Bradford pear (Pyrus calleryana), also known as Callery pear, is a deciduous tree that can grow up to 60 feet in height and two feet in diameter. Native to China and Taiwan, its seeds were brought over to North America and experimented on to improve fireblight resistance for the common fruiting pear (P. communis). Unsuccessful with the experiments, Bradford pear emerged in the U.S commerce as a new ornamental tree, leading to massive landscape plantings. Due to structural weakness, such as limb breakage from wind, ice, and snow, Bradford pear became less popular as an ornamental. Its non-sterile fruit has enabled Bradford pear to escape from lawns and gardens and to naturalize in native ecosystems.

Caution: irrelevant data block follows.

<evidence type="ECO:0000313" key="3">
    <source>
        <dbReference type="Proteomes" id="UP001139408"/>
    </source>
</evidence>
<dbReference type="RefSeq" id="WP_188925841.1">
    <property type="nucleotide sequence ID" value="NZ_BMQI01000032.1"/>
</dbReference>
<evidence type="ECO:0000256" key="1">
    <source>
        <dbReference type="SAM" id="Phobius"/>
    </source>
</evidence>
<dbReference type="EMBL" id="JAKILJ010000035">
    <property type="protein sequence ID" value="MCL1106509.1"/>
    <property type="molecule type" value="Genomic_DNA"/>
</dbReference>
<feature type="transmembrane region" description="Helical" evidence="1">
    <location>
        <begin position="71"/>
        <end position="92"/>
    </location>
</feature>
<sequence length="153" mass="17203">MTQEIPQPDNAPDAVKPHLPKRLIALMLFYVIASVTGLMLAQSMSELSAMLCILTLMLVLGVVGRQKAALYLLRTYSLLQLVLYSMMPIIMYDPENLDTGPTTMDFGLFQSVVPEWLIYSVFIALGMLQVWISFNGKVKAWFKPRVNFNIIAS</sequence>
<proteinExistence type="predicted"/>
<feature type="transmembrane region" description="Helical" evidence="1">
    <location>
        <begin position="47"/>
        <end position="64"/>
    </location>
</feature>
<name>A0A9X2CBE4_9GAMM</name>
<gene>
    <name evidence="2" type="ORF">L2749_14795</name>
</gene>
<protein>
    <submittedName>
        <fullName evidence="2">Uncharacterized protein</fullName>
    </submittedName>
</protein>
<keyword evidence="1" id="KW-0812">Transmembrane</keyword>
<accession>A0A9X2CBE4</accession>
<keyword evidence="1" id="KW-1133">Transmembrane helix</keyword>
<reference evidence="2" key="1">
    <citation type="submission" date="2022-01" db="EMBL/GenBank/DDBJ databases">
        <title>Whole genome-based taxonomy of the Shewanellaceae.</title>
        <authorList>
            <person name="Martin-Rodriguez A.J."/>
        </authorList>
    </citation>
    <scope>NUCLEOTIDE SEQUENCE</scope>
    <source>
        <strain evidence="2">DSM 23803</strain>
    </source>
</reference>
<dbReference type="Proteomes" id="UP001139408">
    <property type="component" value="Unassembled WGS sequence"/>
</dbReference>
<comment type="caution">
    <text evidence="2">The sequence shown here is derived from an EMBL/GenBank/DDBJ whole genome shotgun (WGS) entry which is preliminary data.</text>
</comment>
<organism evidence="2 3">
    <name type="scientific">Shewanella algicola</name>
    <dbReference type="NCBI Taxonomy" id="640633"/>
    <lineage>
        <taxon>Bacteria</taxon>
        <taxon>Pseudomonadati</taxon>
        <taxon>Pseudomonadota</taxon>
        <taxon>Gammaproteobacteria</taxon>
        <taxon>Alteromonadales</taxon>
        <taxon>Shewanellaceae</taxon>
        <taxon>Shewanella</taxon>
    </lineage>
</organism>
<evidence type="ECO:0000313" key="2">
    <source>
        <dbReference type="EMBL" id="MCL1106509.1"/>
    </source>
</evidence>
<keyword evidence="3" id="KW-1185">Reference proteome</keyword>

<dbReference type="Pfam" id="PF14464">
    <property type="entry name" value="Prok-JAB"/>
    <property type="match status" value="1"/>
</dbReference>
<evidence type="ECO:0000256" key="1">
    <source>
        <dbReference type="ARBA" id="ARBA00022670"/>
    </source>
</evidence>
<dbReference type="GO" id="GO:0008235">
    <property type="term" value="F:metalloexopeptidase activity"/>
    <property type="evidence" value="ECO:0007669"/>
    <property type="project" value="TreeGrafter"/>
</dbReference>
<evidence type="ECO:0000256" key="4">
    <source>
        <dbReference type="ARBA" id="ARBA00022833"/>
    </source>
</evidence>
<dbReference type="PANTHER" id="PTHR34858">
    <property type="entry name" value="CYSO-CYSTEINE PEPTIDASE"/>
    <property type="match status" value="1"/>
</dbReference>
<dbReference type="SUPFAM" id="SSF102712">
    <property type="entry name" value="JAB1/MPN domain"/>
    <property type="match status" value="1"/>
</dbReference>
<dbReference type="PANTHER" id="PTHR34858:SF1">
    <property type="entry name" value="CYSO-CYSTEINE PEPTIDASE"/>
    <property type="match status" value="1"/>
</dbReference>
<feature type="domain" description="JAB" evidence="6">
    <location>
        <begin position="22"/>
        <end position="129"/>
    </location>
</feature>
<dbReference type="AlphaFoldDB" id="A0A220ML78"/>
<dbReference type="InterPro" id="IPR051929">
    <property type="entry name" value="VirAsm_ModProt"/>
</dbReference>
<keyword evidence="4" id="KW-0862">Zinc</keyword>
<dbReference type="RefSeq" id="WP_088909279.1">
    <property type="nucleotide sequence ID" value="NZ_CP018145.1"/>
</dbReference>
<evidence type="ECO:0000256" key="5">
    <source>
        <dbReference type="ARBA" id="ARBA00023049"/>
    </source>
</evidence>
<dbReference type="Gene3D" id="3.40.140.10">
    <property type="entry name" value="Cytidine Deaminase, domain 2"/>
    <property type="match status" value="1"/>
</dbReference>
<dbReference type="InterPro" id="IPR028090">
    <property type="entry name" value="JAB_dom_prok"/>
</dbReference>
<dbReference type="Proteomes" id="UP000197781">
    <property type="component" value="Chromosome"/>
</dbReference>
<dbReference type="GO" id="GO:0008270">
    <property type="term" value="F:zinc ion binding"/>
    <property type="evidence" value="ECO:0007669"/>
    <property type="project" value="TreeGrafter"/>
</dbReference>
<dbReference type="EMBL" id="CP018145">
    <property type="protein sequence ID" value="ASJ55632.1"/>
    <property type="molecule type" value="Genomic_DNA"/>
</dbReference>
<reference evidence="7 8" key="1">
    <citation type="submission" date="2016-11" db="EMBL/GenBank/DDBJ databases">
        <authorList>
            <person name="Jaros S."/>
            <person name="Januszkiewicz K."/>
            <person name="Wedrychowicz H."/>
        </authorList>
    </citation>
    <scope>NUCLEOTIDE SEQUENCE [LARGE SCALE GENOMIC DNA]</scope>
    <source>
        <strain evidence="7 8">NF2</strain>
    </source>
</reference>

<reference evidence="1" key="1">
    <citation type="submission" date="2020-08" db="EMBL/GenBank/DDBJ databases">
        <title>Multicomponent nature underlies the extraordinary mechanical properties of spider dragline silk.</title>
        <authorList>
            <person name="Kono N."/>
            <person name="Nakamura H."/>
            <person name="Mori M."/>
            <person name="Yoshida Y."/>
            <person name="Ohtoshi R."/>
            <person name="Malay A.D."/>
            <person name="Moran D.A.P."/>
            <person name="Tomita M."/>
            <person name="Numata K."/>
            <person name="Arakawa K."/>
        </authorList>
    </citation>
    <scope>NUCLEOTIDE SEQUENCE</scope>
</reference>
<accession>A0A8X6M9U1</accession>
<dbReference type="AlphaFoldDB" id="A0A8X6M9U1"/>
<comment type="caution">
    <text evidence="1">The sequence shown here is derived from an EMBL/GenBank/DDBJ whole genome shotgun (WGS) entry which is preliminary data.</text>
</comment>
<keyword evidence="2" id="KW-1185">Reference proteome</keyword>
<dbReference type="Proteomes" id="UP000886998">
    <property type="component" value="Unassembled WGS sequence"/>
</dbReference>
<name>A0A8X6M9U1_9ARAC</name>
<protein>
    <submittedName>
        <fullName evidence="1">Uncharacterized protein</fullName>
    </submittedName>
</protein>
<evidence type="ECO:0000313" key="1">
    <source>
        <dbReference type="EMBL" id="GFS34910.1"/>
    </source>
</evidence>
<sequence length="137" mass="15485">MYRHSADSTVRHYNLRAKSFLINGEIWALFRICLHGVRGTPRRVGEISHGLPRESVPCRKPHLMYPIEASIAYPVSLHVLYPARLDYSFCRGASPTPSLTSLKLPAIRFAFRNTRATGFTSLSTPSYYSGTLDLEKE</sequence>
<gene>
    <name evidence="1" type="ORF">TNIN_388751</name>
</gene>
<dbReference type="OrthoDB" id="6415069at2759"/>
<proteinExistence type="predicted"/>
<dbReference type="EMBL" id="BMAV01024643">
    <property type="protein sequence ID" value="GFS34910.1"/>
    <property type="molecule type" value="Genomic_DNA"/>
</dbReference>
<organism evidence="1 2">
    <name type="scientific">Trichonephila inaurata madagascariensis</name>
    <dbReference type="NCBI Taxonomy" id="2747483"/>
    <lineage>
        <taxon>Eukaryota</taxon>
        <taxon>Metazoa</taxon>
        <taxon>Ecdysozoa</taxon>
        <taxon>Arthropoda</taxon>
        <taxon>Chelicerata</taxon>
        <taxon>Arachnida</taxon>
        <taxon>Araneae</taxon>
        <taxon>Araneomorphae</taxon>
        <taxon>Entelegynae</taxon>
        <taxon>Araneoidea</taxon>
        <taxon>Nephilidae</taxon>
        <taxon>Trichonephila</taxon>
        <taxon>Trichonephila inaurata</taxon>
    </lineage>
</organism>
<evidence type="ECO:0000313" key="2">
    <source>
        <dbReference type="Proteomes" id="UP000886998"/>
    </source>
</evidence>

Bradford pear is a thornless ornamental pear tree that typically grows 30-50 feet tall with a pyramidal dome that becomes broader with age. It has narrow-oval, glossy, dark green leaves that dance in the wind due to long petioles. In the fall, leaves turn reddish-purple to bronze-red. Five-petaled, creamy white flowers bloom in dense corymbs in the early spring. In North Carolina, Bradford pear has been observed within the Mountain, Piedmont, and Coastal Plain.
Fact Sheet: Bradford Pear